While rooftop wind turbines aren’t a new idea, one company might have solved the issue of the noise they can generate that keeps most homeowners from putting them in. This article from gizmag.com says Dutch-based The Archimedes has introduced its Liam F1 Urban Wind Turbine, which also brings an energy yield that is “80 percent of the maximum that is theoretically feasible” to the table… quite the claim considering most conventional wind turbines average around 25 to 50 percent.
The 75-kg (165-lb) 1.5-meter (5-ft)-wide Liam obviously doesn’t look much like a typical turbine. It draws on the form of the nautilus shell, and the screw pump invented by ancient Greek mathematician Archimedes of Syracuse.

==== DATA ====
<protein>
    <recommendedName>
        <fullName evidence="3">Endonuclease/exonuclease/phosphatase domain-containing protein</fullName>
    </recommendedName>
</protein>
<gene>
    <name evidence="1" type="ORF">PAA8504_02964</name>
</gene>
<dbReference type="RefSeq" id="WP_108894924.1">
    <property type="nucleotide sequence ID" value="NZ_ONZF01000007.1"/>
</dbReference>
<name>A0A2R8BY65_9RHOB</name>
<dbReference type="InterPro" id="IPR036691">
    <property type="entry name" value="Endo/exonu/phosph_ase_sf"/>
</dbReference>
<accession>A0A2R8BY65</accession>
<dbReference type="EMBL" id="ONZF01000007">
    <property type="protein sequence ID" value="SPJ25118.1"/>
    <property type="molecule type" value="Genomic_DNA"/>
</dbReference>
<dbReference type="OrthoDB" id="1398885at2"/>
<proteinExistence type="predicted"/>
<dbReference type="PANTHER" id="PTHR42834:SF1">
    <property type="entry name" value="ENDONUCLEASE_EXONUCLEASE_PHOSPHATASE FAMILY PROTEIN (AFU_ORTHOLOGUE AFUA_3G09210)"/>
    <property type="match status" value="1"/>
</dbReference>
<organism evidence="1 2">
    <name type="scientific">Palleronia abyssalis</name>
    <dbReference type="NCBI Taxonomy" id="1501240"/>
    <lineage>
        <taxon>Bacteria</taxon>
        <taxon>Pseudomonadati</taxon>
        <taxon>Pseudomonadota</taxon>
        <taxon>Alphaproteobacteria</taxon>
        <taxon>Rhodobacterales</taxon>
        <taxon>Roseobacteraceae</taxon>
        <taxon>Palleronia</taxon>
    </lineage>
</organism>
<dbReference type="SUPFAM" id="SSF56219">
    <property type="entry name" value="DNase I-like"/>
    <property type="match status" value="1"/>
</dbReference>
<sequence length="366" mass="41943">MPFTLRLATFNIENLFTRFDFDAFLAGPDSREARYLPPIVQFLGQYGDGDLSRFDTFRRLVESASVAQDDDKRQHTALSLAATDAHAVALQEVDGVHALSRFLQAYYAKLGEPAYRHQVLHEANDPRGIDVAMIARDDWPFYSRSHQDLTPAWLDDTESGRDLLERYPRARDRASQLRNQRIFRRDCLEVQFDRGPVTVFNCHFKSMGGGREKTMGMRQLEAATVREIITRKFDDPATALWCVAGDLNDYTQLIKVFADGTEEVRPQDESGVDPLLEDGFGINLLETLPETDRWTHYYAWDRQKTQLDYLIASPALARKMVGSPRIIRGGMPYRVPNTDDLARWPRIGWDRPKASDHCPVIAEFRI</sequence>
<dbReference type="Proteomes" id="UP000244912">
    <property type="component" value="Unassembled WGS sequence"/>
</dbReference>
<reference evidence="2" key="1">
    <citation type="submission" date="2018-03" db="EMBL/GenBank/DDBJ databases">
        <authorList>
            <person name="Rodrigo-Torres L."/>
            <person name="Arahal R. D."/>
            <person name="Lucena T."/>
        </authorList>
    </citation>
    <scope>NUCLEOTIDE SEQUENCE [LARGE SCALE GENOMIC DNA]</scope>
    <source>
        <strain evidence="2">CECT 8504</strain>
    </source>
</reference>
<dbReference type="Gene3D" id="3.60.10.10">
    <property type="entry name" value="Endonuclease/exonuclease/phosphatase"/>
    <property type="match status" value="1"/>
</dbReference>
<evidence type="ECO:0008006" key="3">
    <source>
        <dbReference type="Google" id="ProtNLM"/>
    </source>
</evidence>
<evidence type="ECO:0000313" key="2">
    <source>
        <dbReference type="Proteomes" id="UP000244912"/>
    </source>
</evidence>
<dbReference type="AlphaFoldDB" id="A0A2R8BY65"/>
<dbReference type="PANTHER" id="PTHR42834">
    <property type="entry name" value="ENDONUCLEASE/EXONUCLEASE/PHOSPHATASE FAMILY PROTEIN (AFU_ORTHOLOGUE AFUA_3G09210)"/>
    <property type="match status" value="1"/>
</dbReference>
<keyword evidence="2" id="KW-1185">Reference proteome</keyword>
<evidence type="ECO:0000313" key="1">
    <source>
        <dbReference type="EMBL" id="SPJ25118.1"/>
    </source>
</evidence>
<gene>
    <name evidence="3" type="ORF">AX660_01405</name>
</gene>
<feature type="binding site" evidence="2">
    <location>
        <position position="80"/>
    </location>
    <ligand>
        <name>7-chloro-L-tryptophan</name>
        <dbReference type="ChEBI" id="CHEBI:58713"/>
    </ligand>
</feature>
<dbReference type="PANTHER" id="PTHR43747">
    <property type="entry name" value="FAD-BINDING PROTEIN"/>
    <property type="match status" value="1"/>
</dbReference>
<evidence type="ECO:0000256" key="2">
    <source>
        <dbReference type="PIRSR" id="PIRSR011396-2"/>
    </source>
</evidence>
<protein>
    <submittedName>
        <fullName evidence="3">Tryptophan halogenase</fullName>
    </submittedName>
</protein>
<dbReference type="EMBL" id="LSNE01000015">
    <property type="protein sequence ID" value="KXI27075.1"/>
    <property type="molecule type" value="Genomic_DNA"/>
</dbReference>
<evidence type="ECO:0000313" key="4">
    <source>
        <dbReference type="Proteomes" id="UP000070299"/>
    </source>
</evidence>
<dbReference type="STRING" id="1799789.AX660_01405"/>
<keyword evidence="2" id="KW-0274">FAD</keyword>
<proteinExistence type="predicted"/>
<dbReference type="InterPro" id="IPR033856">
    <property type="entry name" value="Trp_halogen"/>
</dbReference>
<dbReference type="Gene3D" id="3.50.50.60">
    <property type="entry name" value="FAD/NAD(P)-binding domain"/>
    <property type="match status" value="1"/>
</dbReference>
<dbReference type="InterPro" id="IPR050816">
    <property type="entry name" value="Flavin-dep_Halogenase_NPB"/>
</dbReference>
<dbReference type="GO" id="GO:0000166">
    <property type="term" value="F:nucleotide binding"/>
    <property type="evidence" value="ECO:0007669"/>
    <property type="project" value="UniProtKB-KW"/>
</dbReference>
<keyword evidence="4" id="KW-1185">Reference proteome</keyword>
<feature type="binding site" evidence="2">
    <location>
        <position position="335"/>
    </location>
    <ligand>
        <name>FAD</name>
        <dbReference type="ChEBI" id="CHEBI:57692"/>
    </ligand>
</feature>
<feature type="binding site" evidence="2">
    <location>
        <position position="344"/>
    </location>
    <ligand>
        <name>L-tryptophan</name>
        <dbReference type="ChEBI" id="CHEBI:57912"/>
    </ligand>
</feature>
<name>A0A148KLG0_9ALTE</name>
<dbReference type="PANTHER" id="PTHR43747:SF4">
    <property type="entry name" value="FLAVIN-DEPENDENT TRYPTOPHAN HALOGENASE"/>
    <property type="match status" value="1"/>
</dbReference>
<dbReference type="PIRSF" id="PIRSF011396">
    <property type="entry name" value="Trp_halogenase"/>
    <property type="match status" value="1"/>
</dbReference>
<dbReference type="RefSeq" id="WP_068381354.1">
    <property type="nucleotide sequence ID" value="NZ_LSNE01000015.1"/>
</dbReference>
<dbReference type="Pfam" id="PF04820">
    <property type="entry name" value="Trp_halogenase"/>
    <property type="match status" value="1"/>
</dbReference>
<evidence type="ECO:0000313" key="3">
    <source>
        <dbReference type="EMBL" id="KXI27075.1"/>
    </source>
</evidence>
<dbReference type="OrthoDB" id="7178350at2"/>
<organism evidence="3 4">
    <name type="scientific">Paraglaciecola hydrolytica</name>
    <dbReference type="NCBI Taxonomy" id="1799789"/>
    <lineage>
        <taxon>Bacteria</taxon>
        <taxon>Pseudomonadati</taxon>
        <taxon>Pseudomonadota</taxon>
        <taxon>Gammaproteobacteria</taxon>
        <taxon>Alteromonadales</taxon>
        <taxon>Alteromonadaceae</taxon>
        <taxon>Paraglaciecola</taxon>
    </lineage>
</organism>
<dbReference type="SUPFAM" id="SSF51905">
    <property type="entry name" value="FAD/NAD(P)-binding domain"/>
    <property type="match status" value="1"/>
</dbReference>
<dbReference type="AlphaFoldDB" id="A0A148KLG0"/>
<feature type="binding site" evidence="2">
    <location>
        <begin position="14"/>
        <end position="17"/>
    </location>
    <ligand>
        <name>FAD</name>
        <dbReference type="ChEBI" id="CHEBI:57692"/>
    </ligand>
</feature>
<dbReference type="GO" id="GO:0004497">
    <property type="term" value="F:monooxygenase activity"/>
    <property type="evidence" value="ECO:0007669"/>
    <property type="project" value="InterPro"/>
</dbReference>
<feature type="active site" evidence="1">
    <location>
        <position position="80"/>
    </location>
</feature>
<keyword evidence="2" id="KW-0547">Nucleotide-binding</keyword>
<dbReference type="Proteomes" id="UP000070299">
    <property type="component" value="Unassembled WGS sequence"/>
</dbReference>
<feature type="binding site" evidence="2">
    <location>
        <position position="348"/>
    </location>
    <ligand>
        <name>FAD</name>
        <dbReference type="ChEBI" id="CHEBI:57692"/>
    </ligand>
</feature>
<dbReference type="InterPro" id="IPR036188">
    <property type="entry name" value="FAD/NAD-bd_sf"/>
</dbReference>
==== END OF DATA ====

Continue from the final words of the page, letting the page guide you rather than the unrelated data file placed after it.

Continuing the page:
That form factor reportedly results in minimal mechanical resistance, allowing it to spin very freely and to operate quietly – blade noise is one of the common complaints regarding rooftop wind turbines. Additionally, the design is claimed to keep it always pointing into the wind for maximum yield.
Along with its claim of being able to achieve 80 percent of Betz’ limit, The Archimedes adds that “The Liam F1 generates an average of 1,500 kilowatt-hours of energy [per year] at a wind-speed of 5 m/s [16.4 ft/s], which resembles half of the power consumption of a common household.”
The new wind turbine should be available July 1st with a price tag of about $5,450.